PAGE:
152 billion tons of fresh water are released into the ocean by a massive iceberg.

152 billion tons of fresh water are released into the ocean by a massive iceberg.


A68A was the sixth-largest iceberg on record when it broke off its ice shelf in July 2017. During the first two years of its life, the Weddell Sea near the Antarctic Peninsula was very cold and it stayed the same size. The European Space Agency called it a “mega iceberg.”


Researchers from the University of Leeds, the Centre for Polar Observation and Modelling, and the British Antarctic Survey looked at satellite images of the iceberg. They found that over the years, the iceberg got smaller as it broke apart and melted. In three and a half years, the iceberg is thought to have lost about 544 cubic kilometers of its ice. About a third of that was due to melting at the bottom.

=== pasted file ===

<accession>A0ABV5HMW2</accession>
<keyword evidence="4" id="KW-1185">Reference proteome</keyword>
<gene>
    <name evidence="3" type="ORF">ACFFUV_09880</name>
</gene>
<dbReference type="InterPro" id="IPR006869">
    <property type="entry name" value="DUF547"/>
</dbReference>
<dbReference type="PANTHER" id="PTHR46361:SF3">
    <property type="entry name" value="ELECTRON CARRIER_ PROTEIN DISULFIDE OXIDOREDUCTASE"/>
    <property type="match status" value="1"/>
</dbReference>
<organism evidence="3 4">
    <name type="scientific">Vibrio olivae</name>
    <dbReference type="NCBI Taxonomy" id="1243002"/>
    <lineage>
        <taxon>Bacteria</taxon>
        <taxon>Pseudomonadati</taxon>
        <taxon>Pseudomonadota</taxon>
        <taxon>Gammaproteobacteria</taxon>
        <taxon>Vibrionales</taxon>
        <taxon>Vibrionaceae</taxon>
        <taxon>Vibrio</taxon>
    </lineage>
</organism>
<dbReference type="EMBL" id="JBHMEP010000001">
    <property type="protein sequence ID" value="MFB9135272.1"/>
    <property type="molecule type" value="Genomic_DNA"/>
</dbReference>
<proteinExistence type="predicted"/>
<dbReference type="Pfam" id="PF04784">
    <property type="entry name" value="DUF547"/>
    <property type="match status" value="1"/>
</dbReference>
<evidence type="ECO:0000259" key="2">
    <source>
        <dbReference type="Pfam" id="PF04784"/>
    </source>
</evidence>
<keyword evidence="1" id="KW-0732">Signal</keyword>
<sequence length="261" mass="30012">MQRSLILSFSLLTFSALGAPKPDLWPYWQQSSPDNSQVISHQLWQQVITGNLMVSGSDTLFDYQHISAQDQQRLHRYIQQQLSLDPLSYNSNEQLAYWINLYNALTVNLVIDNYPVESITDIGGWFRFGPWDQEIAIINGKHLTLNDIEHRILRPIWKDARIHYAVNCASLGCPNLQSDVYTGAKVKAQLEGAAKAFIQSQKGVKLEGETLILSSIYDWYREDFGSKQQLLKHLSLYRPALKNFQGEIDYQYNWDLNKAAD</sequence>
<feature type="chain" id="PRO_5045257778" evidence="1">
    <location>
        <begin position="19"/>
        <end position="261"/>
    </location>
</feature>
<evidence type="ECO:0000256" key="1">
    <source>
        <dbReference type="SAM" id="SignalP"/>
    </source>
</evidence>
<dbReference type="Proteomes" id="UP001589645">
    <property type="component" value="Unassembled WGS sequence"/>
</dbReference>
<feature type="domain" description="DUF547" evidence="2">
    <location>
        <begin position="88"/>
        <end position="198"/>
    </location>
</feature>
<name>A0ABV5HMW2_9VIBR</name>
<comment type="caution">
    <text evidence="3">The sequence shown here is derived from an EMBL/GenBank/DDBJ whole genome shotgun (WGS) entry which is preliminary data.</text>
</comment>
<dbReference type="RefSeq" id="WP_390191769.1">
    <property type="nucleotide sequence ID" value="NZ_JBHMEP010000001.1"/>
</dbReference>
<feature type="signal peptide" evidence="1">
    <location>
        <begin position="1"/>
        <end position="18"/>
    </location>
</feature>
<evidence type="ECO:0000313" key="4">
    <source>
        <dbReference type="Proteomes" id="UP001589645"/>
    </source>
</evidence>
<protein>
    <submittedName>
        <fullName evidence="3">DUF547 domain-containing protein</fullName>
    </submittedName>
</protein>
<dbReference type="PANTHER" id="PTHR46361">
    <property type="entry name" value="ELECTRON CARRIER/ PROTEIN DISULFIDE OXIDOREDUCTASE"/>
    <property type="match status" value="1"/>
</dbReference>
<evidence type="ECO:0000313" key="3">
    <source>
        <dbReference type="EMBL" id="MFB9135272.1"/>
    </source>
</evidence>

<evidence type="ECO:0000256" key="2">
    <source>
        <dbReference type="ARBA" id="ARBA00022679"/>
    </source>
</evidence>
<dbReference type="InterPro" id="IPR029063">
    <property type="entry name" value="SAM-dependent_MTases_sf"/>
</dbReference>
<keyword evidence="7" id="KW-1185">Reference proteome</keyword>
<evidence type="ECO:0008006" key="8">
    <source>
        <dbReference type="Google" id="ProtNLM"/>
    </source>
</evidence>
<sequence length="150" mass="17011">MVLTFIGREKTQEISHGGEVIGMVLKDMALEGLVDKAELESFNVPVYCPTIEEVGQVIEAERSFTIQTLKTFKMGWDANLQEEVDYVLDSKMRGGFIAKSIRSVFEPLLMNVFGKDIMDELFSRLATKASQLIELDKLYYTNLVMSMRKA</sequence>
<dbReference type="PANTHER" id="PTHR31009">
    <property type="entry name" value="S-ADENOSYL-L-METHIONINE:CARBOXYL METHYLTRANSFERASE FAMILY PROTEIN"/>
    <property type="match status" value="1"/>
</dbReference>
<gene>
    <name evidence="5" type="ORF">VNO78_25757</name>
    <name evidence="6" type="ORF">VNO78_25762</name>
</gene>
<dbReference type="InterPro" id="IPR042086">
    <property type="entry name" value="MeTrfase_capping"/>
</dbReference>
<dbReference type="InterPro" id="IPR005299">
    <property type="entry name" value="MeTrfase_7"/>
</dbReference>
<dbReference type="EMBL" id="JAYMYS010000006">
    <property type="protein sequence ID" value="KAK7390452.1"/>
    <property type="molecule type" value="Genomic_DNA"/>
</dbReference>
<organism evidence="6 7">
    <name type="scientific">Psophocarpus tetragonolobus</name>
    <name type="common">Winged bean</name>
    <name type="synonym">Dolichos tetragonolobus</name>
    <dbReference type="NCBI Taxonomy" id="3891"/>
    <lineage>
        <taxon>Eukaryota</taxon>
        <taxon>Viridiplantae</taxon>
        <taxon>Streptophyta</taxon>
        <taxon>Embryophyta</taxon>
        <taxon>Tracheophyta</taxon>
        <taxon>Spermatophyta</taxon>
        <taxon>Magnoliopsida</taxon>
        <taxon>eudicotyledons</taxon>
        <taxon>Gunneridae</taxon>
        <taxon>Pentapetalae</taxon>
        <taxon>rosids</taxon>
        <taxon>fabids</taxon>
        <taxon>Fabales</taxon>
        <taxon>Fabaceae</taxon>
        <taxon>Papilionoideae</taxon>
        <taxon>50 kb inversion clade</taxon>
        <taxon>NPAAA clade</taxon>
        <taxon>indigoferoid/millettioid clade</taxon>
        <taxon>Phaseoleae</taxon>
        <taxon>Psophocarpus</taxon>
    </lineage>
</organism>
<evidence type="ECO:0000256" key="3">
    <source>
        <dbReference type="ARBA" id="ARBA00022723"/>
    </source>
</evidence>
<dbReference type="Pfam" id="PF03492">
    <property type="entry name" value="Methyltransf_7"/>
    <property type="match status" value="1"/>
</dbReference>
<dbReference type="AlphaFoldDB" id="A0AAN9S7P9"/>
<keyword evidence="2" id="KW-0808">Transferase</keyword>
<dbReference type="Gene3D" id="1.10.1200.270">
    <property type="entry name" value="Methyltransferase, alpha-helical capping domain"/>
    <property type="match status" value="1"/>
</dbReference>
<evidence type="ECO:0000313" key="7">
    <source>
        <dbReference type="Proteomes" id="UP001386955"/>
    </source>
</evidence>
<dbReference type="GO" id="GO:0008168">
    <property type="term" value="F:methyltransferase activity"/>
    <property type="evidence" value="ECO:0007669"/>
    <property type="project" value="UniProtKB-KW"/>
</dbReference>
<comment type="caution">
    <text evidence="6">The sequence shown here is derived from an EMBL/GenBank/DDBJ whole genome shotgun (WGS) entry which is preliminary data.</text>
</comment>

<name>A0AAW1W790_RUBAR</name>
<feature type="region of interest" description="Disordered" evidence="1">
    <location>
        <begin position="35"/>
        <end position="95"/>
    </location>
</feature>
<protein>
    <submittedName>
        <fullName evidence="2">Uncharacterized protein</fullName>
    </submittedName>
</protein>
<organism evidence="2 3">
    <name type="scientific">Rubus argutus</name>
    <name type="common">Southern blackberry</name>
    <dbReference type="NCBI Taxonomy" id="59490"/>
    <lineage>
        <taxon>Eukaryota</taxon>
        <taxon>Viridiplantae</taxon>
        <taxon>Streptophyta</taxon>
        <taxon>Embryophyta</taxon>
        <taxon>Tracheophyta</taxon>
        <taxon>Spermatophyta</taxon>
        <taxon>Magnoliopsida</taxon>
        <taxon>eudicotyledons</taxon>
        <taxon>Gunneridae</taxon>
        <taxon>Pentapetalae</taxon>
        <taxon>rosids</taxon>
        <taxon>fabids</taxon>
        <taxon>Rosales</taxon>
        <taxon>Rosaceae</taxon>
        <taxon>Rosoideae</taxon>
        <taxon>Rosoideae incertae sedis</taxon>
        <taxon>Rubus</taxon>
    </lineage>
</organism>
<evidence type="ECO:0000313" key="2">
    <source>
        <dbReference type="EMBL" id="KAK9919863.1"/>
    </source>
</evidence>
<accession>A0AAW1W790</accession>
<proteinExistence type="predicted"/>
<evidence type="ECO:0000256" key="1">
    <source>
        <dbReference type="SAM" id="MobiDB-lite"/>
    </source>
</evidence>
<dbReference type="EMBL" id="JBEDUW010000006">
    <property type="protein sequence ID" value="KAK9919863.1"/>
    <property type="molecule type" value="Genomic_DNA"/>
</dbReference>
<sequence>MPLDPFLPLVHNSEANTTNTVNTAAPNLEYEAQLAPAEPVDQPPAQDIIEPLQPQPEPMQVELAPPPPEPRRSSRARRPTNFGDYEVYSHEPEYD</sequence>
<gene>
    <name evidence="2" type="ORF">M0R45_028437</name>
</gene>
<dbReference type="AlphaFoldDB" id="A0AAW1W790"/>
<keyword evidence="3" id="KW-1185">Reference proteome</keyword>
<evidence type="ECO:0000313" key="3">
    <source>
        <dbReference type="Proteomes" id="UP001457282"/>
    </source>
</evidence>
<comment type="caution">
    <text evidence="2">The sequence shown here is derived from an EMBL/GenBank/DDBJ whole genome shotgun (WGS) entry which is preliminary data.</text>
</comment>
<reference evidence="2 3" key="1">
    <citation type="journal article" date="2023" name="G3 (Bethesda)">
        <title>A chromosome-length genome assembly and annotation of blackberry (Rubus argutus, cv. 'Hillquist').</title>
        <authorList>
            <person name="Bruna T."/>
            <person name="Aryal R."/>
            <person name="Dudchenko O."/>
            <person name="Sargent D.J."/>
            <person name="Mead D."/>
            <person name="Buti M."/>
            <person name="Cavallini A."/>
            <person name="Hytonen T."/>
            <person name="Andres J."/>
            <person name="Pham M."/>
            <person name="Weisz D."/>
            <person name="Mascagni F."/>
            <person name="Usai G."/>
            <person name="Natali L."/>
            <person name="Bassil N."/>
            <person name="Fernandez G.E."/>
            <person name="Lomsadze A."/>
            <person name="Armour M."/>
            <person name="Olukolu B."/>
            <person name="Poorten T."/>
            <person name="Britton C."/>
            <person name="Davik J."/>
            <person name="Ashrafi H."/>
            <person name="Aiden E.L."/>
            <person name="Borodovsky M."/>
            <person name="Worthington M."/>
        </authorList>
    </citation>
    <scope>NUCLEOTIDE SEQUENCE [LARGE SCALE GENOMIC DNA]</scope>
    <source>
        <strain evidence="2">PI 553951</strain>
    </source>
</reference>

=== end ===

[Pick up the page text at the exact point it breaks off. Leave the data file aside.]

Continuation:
A lot of fresh water and nutrients were released into the ocean by the iceberg over the course of three months while it was near South Georgia.


This big loss could have a big impact on the island’s ecosystem, a study says. One concern was that the iceberg could hit the seafloor near an island. However, it turns out that in December 2020, the closest the iceberg got was about 38.5 miles away from the island.


While A68A didn’t hit the seafloor, researchers say it’s possible that it will hit the floor in some of the shallower areas in the future. A grounded iceberg can also change the flow of the ocean, making it hard for the island’s penguins to feed in the sea, say researchers.


Study leader Anne Braakmann-Folg said in a statement that the berg released a “huge amount of melt water.” In an interview with CBS News, she said it’s too early to say what the specific effects of A68A will be, but that in general, cold freshwater from icebergs can “foster biological production.” There are also a lot of whales, fish, and Antarctic krill living in the waters around the islands, which the government says are a “key link” in the Southern Ocean food chain.